The Big Debate shot a mini-documentary showcasing the challenges of this community of people who dispel the myth that poor black South Africans are entitled, lazy and want ‘free this and free that’ from the government. People like Nomonde Ngalo, who started a pre-school in 1985 because she saw a need in her community. At that time people worked in the fields and factories and there was no pre-school in her community. Parents would have no care for their children when going to work. She started her school with nothing. She accepted small irregular donations from the parents and she would even take food from her own parents’ house to feed the children. In Xhosa, she says “[i]t’s really important for children to go to school, so that in the future they can live a better life, so they don’t have to live the same life of poverty.” She has been trying to get sustained government support for 30 years. Although she has received irregular small contributions from government, the children are not part of any feeding scheme and the building where they study could collapse at any time.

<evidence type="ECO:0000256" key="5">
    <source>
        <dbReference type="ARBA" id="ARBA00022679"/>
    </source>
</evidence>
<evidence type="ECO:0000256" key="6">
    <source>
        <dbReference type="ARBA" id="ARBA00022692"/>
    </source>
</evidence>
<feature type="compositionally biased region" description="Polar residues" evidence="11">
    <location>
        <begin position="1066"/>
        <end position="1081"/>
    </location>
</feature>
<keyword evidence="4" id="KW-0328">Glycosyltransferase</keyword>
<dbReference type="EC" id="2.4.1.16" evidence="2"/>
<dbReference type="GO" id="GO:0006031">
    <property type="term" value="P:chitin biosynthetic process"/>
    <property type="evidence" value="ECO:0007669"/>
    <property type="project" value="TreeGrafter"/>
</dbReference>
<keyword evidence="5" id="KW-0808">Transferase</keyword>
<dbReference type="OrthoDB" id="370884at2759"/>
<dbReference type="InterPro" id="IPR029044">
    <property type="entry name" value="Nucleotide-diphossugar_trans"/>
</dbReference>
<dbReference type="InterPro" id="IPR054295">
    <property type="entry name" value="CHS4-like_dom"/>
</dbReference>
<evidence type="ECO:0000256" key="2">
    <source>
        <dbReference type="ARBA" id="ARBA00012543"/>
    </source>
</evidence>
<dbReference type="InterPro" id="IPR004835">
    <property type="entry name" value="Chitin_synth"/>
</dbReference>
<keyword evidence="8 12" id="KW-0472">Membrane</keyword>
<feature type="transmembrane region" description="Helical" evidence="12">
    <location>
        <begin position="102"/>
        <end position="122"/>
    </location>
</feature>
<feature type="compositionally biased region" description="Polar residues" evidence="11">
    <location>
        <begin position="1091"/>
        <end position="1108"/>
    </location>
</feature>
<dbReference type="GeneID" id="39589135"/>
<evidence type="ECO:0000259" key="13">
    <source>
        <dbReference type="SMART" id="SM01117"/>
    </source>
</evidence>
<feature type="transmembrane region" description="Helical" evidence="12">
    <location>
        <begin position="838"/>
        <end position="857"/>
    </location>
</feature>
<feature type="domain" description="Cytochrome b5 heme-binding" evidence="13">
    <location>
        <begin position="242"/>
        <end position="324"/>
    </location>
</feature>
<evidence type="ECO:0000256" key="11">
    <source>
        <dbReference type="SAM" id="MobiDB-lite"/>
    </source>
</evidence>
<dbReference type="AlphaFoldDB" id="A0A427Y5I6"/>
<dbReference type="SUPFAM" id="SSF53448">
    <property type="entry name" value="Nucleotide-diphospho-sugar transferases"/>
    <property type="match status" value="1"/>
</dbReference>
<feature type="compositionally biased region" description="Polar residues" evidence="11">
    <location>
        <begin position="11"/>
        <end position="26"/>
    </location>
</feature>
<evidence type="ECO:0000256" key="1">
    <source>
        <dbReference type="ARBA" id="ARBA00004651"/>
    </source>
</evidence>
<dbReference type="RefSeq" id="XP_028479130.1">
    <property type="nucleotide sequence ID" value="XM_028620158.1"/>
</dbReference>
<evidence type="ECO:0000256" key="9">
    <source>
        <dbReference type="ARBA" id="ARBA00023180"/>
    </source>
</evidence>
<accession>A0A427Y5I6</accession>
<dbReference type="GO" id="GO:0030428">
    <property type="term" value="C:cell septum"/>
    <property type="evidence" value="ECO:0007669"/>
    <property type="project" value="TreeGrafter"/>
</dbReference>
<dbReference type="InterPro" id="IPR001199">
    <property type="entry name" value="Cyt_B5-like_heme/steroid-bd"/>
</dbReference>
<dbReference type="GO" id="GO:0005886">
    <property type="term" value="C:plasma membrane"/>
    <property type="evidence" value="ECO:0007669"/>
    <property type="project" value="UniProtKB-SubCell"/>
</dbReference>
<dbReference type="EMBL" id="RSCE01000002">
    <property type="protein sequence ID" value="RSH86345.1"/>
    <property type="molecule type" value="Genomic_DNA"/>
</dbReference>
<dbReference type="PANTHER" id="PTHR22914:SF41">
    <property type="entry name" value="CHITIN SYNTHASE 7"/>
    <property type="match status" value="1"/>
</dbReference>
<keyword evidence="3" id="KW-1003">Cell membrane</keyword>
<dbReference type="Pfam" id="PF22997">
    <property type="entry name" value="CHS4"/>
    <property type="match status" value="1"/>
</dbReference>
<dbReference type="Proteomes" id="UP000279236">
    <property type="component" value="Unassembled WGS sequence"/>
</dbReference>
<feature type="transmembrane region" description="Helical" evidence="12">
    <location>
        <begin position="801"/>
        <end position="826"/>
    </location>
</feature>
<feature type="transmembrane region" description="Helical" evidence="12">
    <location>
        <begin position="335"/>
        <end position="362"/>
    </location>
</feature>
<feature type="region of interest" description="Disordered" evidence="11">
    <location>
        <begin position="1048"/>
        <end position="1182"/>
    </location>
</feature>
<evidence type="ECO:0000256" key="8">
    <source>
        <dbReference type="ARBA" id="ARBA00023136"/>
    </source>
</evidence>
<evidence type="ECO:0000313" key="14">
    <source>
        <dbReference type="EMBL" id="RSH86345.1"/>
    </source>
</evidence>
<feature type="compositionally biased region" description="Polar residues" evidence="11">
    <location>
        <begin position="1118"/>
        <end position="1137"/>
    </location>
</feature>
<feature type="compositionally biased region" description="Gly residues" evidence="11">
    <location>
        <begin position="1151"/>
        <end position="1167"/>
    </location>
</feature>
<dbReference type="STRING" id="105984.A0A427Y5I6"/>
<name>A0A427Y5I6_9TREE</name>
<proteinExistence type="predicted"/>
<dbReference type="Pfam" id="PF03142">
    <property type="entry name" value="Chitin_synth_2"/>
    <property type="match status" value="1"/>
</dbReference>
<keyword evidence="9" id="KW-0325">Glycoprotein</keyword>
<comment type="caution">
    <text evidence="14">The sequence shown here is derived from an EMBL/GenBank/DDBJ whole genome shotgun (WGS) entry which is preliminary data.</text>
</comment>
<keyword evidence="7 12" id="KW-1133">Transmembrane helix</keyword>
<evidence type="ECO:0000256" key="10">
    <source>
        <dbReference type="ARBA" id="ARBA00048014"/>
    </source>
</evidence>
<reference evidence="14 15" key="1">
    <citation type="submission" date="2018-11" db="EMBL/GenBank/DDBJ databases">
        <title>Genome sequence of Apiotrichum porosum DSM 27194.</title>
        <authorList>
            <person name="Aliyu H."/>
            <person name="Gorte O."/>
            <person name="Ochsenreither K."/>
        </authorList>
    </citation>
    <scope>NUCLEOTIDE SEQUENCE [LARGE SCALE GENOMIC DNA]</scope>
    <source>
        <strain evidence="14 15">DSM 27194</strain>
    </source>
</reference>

Nomonde’s only form of sustenance is the R520 monthly “income” she receives from the Community Public Works Programme. But that doesn’t discourage her. She goes on to say, “I asked myself if I would stop taking care of the children, due to a lack of funding…I decided to continue because I love the children.” Now, Nomonde is undeniably an exemplary active citizen. She has educated and cared for hundreds, if not thousands, of this country’s children. Watching the documentary, you will clearly see that the government has not played its part. It has not met a citizen who is making their job easier half-way.